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THE PIN-UP AS ART
t’s not really far removed
little girl, posing my Barbie
dolls in their new fashion
in front of their pink
Cor vette,” Helen McLean tells me. Classically
trained during ar t school, McLean put away the
oils (and the Barbie models) in favour of a camera
and vintage petticoats. While she has numerous
proje cts in the works, her booming photography
company is in the business of providing discerning
contemporar y ladies photos of themselves as sexy,
“Style, politeness and chivalry are somewhat
lacking in today’s day and age. There’s not much of
it these days and I think there’s still room for it,”
McLean says, after cringing over 80s shoulder pads
and dismissing the fashion of the 90s and onwards.
A tr ue lover of vintag e eras and confident
women, McLean keeps old-school glamour alive
- and helps reg ular girls make all those Mad Men
fashion fantasies come true.
Pin-ups always look incredibly confident,
both in themselves and in the power of their
sexuality. What’s their secret?
Pin-ups naturally look confident due to their
upright poses, ang ular arms, seductive eyes and the
all important “show a bit of leg” during any scenario.
I’m always checking from head-to-toe before
shooting ; are they sitting upright, hands placed
correctly, elbows out and pointed toes? By the end,
I’m sure they leave the studio walking taller.
How do you transform a regular Aussie girl into
a 1940s pin-up?
Most ladies who come to me are not models.
So understandably I get admissions of ner ves
when they first arrive. I tell them that it’s totally
normal to be ner vous and that they have nothing
to worr y about when it comes to posing , as I will
direct them 100% of the way. They won’t be left in
the studio to do their own thing , although I don’t
discourag e it – I know what works to create that
stunning and classic pose.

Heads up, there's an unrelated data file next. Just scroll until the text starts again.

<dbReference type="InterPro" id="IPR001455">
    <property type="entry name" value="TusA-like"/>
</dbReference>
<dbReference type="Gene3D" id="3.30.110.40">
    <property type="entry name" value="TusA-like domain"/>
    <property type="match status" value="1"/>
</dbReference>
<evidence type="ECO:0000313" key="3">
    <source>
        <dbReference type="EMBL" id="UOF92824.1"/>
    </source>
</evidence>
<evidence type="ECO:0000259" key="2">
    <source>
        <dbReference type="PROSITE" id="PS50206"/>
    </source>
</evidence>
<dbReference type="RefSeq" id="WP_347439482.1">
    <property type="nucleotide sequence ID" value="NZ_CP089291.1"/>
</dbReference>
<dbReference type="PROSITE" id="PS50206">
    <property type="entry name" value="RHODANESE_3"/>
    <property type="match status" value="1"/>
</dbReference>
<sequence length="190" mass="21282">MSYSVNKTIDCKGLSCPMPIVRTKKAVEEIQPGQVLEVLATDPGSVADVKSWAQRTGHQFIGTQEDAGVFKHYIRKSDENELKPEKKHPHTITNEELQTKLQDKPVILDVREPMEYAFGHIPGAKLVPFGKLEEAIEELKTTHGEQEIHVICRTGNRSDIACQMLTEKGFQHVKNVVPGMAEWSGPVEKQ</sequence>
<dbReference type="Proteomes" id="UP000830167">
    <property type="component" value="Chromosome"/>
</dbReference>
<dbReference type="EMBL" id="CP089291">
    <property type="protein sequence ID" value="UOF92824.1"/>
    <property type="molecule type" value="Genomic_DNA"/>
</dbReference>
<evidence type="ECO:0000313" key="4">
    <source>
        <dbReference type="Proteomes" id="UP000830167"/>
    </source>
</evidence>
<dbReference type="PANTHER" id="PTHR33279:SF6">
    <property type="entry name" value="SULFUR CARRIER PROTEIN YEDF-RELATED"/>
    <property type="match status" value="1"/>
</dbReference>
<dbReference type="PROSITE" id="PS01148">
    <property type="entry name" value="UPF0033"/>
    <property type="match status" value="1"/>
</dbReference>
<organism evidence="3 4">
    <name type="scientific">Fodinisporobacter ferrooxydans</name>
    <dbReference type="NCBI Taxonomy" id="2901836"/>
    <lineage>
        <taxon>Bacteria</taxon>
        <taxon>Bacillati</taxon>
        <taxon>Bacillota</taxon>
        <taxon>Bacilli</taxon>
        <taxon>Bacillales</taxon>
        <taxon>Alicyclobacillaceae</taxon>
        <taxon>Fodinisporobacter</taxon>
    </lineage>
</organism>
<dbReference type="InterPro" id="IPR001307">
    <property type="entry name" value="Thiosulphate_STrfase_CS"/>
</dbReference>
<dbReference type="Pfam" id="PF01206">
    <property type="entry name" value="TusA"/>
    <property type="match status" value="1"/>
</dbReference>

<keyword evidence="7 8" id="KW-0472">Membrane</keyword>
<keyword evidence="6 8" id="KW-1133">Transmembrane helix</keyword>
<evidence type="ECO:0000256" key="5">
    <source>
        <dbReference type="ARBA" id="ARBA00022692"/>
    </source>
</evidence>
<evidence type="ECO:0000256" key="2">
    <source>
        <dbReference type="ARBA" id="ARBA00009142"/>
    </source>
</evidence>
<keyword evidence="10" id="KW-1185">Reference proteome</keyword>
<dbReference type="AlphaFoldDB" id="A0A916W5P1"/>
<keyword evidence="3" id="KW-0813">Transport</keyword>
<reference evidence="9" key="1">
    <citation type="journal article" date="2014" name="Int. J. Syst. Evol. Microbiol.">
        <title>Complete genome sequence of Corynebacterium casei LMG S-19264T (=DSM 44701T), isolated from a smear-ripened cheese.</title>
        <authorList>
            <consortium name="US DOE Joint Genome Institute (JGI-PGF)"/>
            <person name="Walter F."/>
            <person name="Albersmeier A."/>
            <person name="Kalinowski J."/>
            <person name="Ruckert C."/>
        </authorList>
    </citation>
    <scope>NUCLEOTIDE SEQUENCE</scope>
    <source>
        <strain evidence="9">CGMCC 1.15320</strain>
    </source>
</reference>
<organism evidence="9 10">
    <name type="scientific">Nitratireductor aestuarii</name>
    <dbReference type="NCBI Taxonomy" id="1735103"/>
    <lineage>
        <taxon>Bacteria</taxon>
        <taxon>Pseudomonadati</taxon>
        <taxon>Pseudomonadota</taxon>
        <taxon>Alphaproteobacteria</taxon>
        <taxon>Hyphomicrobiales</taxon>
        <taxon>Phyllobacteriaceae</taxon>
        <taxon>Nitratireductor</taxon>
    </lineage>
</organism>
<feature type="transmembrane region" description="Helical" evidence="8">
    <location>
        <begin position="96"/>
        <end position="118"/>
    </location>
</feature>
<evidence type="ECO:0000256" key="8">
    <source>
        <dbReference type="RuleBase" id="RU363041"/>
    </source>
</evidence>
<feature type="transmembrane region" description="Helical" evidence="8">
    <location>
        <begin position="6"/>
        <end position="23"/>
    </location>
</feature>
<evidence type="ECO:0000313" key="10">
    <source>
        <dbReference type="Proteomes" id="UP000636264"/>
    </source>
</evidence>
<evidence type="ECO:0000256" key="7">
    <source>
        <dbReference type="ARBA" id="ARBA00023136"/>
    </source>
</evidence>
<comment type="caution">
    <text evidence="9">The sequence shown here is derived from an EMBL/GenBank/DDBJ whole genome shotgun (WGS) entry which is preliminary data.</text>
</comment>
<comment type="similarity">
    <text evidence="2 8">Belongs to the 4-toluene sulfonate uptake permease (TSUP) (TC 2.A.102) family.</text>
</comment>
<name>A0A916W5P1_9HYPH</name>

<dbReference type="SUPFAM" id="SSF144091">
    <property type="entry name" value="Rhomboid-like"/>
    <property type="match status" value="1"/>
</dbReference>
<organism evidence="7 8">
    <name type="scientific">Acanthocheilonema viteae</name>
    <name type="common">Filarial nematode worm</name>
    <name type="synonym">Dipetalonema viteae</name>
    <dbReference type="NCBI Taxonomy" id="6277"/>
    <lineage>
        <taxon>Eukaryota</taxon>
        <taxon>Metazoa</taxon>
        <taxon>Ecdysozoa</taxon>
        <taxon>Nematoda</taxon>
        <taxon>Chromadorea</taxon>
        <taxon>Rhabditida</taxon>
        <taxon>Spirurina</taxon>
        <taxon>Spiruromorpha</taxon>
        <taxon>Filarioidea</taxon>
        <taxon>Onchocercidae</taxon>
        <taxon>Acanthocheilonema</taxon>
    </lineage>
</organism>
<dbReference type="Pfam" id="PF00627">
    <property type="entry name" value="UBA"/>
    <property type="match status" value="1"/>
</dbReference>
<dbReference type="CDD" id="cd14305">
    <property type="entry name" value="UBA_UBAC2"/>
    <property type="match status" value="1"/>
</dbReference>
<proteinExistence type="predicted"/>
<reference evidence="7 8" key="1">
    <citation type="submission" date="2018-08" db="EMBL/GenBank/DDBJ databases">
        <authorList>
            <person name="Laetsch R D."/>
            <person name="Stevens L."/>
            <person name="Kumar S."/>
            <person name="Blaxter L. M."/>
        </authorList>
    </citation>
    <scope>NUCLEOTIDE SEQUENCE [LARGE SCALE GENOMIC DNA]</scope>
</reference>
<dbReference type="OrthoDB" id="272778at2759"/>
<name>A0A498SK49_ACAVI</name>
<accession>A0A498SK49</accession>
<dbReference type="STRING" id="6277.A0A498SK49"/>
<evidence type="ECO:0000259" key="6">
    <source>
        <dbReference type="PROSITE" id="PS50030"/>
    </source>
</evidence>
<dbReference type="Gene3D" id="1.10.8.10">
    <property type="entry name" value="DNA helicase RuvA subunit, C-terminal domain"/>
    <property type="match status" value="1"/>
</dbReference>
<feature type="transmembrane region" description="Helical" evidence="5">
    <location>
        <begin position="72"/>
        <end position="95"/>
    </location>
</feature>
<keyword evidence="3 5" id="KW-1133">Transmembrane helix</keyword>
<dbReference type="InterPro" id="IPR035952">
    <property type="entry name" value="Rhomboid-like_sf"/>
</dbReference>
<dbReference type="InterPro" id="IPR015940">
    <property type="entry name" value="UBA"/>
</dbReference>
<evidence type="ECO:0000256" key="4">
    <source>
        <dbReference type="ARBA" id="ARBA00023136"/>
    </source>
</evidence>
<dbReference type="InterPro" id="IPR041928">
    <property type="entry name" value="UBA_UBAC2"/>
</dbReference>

The first two hours of a booking is spent with
my stylist, after discussing with me potential
hairstyles to suit their face shape. Once the client
is ready, we help them g et into their first outfit.
This can be some process, as most of the time it
includes suspenders, stocking s and petticoats. It’s
a great way to break the ice when I
have my head up their skirt
I always g et in the studio
to show the pose before they
get into it themselves. We
usually get a few laughs out
of the sounds I request from
them, to create the looks of
“Oooooh” and “Ahhhhh.”
How do we keep vintage
Apar t from the recent rise
in retro re-production fashion
labels popping up, we haven’t
really had much choice in
classic fashion. Now that there
are many labels it’s easy and
affordable to g et frocked up to
the nines. It’s hard to tell where
we are headed with fashion the
way it is, howe ver with internet shopping being
so popular and there no need for labels to have
a store front – it gives us, the buyer, much more
choice – whatever your favourite era.
What’s the best part of your job?
The satisfaction I get creatively and the
satisfaction I get seeing how happy the client is
during the whole process. Some girls are seriously
in disbelief when I show them shots on the back
of my camera. It’s a great moment to share with
How do we keep up with you, and how does
a future pin-up go about scheduling a shoot?
My rambling s and re cent photog raphic shots
can be found on Facebook, extra nonsensical
rambling s on Twitter, and most info about myself
and my work, including photo shoot packages,
can be found on my website.
Want to learn more about Helen and her pin-
up gals? friend her on facebook -facebook.
com/helenmcleanart; send her a tweet
twitter.com/helenmclean or drop in online
Pin-ups began as a
low-brow art form,
a flirtation between
burlesque and porn. It
used to be that pin-ups
were what got a man
through war. One of
the most famous
images is one of Betty
Grable looking over
her shoulder, a come-
look on her face. Her
poster was basically
a mandatory item
in the lockers of
American G.I .’s
during World War II.
pin-ups were of celebrities
or film stars, the idea behind them has always
been a mix of glamour and the girl-next-door. She
could be the girl left behind at home, or a symbol
of what a man is fighting for.
The popularity of pin-ups had a lot to do with their
accessibility – the images could be cut out of
magazines or newspapers, or from postcards or
calendars. Posters were popular but came later, as
popularity of the pin-up girl increased.
Feminists have raised their voices over pin-ups
over the years, arguing on one side that pin-ups
are idealized and unrealistic versions of what
a woman should look like, with the other side
seeing it as a celebration of the female form
because if there’s one thing you can say about
pin-ups it’s curves, curves, curves.
The feminist argument is important because pin-ups
began about the time woman’s rights began to enter
into the national and global dialogue. Both pin-ups
and suffrage developed side-by-side, and their roads
aren’t necessarily separate. Pin-ups became a way
to measure how far women had come – or how
much left of that road we still had to go.
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